PROVIDENCE - Rhode Island’s gains in student achievement have been small in recent years, according to a report released Wednesday by the Rhode Island Campaign for Achievement Now.
In its annual State of Rhode Public Education Report, RI-CAN illustrated how the state’s nearly 143,000 students are faring in its 300 traditional public schools and 16 public charter schools.
“As you’ll see, we’ve made minimal progress in student achievement over the last few years but overall performance has been relatively stagnant and our achievement gaps remain unacceptably large,” said Christine Lopes, RI-CAN’s executive director, said in an introduction to the report.
Findings revealed that fewer than 40 percent of the state’s eighth graders are proficient in math and reading, ranking Rhode Island somewhere in the middle of the nation’s other states.
When broken down by economic status, low-income students (those eligible for subsidized lunches) are 26 points behind other students in reading, the same gap as across the United States, while falling 30 points behind the more well-off in math, two points greater than the national gap.
Latino students remain 27 points behind their white peers in reading, four points greater than the gap across the U.S., while black students are 24 points behind their white counterparts, three points better than in the U.S.
In math tests for eighth-graders, Latino students in Rhode Island tested 29 points below their white peers, six points greater than across the country, while black students in Rhode Island matched the gap with white students at a 30 point differential.
The report also states that Rhode Island has the nation’s least accessible pre-kindergarten system for 4-year-olds and currently lacks one that serves 3-year-olds.
“A great education begins with pre-K,” the report said. “Children who received pre-K education have stronger vocabulary skills, higher school attendance rates and better reading and math test scores.”
When it comes to SATs, the report notes that Rhode Island’s participation and performance has been on the decline since 2008.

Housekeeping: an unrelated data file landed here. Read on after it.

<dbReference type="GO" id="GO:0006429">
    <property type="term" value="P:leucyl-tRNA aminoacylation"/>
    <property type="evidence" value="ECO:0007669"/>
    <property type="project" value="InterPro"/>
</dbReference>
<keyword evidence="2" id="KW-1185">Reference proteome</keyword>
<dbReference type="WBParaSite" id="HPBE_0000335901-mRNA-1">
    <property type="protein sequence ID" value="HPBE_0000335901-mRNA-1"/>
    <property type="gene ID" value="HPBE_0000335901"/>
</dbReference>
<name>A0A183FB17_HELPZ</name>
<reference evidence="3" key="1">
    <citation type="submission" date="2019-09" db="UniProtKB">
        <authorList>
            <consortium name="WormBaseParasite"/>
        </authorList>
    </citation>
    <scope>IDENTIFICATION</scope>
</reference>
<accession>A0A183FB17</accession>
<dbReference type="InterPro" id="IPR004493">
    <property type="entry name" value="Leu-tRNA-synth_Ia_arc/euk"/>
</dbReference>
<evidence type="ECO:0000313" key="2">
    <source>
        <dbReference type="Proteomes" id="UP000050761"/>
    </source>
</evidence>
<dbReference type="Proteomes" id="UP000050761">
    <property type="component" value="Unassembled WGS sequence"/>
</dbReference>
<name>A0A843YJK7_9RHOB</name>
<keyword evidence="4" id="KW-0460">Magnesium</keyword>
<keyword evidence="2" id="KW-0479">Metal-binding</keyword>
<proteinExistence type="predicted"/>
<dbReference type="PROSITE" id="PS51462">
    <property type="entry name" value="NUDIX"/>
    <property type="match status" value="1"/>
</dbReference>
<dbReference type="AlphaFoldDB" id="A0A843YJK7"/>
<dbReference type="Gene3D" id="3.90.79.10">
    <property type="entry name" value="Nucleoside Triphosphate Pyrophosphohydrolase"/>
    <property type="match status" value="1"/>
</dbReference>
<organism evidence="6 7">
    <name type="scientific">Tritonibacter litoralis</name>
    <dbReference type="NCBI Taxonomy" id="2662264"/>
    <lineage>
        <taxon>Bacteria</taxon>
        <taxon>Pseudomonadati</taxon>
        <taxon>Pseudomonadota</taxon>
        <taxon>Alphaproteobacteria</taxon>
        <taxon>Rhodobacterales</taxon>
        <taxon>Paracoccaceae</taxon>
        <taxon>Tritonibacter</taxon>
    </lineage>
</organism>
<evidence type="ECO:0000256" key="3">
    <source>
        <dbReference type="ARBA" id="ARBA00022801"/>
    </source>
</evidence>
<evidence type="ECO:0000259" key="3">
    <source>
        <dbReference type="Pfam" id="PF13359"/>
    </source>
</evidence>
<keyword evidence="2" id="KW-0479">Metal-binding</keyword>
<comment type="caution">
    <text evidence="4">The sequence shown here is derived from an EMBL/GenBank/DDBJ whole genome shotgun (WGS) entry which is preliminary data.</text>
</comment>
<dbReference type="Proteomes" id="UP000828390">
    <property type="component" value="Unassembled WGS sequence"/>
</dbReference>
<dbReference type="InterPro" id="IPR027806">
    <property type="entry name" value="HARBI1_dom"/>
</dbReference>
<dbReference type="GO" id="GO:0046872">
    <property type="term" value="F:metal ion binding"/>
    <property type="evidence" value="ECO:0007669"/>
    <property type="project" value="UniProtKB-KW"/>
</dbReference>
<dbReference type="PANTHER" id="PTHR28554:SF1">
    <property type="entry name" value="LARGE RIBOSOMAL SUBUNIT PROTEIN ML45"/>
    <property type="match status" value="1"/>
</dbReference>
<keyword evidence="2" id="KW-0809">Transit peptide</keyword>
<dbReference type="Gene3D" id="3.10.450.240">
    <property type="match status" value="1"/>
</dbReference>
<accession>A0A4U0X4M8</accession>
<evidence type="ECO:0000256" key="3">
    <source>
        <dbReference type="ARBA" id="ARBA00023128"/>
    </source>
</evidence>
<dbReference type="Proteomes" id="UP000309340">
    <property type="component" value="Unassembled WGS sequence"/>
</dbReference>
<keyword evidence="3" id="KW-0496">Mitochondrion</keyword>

In 2010, according to the report, five Rhode Island high schools were deemed dropout factories, or schools in which 12th-grade enrollment is less than 40 percent of ninth grade enrollment three years prior. The number is down from 2002, in which seven schools were deemed dropout factories.
Graduation rates from the state’s two-year colleges are the second lowest in the country. However, the graduation rate from four-year colleges is among the top 10 in the nation, at 66 percent.
RI-CAN’s report also points out that Rhode Island spends less on education than neighboring states, spending $13,699 on each pupil, as compared to Massachusetts, which spends $14,350 per student, and Connecticut, which spends $14,906 per student. The national average is $10,615 per student.
In addition to a variety of related statistics, the report did point out that Rhode Island has undertaken initiatives to improve the quality of education for its students.
“Over the past few years, Rhode Island has taken promising steps to improve schools. Our state’s successful Race to the Top applications, waiver from federal education law requirements, adoption of Common Core standards and new statewide teacher evaluation tool will push schools toward greatness,” the report said.